Inflammatory Bowel Disease

38-inflamatory-bowel-disease2-300x199Inflammatory Bowel Disease (IBD) is characterized in dogs by chronic intermittent vomiting, diarrhea and weight loss and in cats by anorexia (decreased appetite), weight loss, vomiting and/or diarrhea.  Though the cause is not known, this condition appears to be immune-mediated.  The presence of increased numbers of inflammatory cells within the stomach and intestinal wall may be responsible for the interruption of normal bowel function.  The cause of IBD is most likely multifactorial and involves complex interactions between genetics, immunity, and environmental (GI flora) factors.Treatments may include hypoallergenic diets, antibiotics, probiotics, and corticosteroid therapies.  Blood chemistry profiles are used to rule out other disease processes that may mimic IBD, and an intestinal wall biopsy is performed to confirm inflammatory cell presence and rule out neoplasia (cancer).

The inflammatory cells associated with Inflammatory Bowel Disease include lymphocytes, plasmacytes, eosinophils, and neutrophils.  These are white blood cells that produce antibodies and histamine, as well as phagocytize or consume bacteria.  The predominance of one or more cell type determines the type of IBD, but this does not change the course of treatment.

On examination, an animal with IBD may appear thin due to malabsorption of nutrients and protein loss through the chronically irritated gut wall.  Upon abdominal palpation, the intestines may feel “ropey” or thickened.  Thickening of the intestinal wall causes a reduction in peristalsis, the normal contractions that move stool through the GI tract.  Stools may contain mucous and or blood.  Cats may stop grooming themselves or may over-groom the perianal area.  In some patients, vomiting and diarrhea may be the only obvious symptoms.

Blood chemistry results are often within normal limits in the IBD patient.  Liver and pancreatic enzymes may be slightly elevated.  Plasma albumin and potassium may be decreased.  There is no blood test for inflammatory bowel disease; however, ruling out other disease is necessary to make a proper diagnosis.

Fecal exams and cytologies are performed to rule out parasites and infections such as whipworms, giardia, and clostridial overgrowth.

X-rays and abdominal ultrasound may show thickened loops of intestine, but this finding in itself is not a confirmation of the disease.  Radiography is instead used to help eliminate tumors as a cause of symptoms.

Biopsy by endoscopy or exploratory laparotomy is the only definitive way to confirm the presence of inflammatory cells within the stomach and intestinal wall.  A general anesthetic is administered to facilitate tissue collection.  An endoscope is a narrow tube with a camera and forceps attached at the end that is passed through the esophagus to obtain upper GI tissue biopsies, or through the colon to harvest lower GI tissue samples.  It is not always possible to collect diagnostic samples using an endoscope.  So exploratory laparotomy, though obviously more invasive, is sometimes necessary.  After surgery, the tissue samples are sent to a pathologist for examination.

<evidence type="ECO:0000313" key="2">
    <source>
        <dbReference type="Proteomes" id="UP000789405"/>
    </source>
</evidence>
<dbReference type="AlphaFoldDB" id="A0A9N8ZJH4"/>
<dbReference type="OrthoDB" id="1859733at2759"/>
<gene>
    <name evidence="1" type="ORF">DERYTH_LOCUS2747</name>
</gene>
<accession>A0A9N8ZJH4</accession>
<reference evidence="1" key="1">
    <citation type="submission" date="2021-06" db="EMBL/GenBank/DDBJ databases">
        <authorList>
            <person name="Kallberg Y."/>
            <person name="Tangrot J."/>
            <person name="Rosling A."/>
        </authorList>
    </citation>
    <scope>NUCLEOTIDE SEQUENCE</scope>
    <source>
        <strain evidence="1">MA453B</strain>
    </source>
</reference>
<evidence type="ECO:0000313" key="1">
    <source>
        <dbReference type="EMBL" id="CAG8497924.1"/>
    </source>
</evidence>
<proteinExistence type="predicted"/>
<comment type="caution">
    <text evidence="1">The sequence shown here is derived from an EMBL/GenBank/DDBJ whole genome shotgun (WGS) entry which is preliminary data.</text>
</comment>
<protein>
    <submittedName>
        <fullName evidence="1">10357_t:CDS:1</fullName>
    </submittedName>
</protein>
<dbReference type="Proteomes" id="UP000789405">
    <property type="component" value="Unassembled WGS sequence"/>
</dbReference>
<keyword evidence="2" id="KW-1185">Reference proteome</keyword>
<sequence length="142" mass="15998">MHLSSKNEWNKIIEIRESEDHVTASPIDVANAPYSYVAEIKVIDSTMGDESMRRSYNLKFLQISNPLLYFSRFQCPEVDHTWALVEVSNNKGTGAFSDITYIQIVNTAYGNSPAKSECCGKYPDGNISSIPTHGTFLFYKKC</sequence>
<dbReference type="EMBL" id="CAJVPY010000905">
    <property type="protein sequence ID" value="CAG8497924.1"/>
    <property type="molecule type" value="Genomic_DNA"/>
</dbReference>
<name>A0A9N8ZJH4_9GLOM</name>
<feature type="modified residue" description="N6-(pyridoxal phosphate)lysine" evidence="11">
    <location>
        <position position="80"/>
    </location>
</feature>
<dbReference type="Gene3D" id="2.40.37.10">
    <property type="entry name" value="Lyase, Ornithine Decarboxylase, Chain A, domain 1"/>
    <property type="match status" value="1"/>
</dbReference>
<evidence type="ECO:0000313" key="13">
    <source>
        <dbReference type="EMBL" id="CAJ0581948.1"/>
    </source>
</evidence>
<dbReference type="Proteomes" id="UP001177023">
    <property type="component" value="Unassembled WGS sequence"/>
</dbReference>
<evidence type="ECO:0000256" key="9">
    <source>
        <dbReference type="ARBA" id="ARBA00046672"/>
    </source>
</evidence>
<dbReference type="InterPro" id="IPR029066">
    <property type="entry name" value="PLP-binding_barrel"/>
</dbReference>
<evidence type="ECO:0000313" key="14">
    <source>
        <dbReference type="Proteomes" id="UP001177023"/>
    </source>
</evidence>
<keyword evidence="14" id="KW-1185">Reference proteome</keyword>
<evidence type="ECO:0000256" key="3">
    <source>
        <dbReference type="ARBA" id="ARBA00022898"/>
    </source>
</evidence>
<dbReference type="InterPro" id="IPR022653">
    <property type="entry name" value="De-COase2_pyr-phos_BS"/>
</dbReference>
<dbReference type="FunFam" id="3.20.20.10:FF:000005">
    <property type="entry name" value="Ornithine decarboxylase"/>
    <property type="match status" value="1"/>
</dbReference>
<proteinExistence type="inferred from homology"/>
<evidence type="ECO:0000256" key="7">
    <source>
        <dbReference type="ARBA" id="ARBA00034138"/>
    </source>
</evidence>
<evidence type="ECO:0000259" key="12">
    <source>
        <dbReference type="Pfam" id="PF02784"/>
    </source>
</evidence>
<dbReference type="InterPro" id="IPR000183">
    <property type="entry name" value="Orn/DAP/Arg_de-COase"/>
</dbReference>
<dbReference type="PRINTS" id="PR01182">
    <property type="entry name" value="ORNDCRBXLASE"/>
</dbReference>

Some patients will improve during a food trial with a prescription hypoallergenic diet.  There are two basic types of food available by prescription for IBD: novel protein, novel carbohydrate formulas and hydrolyzed protein formulas.  Whichever type of food is used, the most important factor in realizing their effectiveness is to eliminate all other sources of calories.  This includes treats, table scraps, rawhides, even flavor-infused chew toys as they all may contain ingredients to which the pet is allergic.

Oral medications are used to treat patients who do not respond to food trials.  These include antibiotics, anti-emetics, and corticosteroids, often prescribed in combination with each other.  Because there is no cure for Inflammatory Bowel Disease, long-term use of these drugs is used to control symptoms.  There are possible side effects from chronic steroid use, so your veterinarian will usually prescribe a tapering dose regimen to determine the minimum dose required to alleviate symptoms.  Prednisone (prednisolone) is the steroid of choice, although a safer drug called budesonide, which is less systemically bioavailable, may control some IBD patients.  Steroids should only be used in patients suspected of having intestinal lymphoma (an intestinal cancer) after definitive diagnosis with intestinal biopsies.  Antibiotics used include metronidazole, sulfasalazine, and tylosin.  These drugs are used for their anti-inflammatory effect as well as to normalize the bacterial flora in the gut.  It is important to use a therapeutic dose of antibiotic so that bacterial resistance is less likely.  Sulfasalazine is used on a short term basis because of a risk of KCS (reduced tear production), and it may be toxic to cats because of its aspirin content.  Anti-emetics are medications that control vomiting.  Metoclopramide is an antiemetic that also increases peristaltic contractions, making it a good choice for IBD treatment.

While not considered a drug, probiotics may be useful and improve symptoms of Inflammatory Bowel Disease.  Probiotics are live forms of beneficial bacteria that normally reside in the healthy intestine.  In-vitro studies show that it may have anti-inflammatory effects by blocking the enzymes produced by white blood cells in the gut wall.  The most common probiotics typically administered to dogs are Lactobacillus, Bifidobacterium, and Enterococcus.  They are available over the counter as well as in pet products specifically made for the treatment of diarrhea.

It should also be noted that Omega 3 fatty acid supplements may be of benefit in the IBD patient.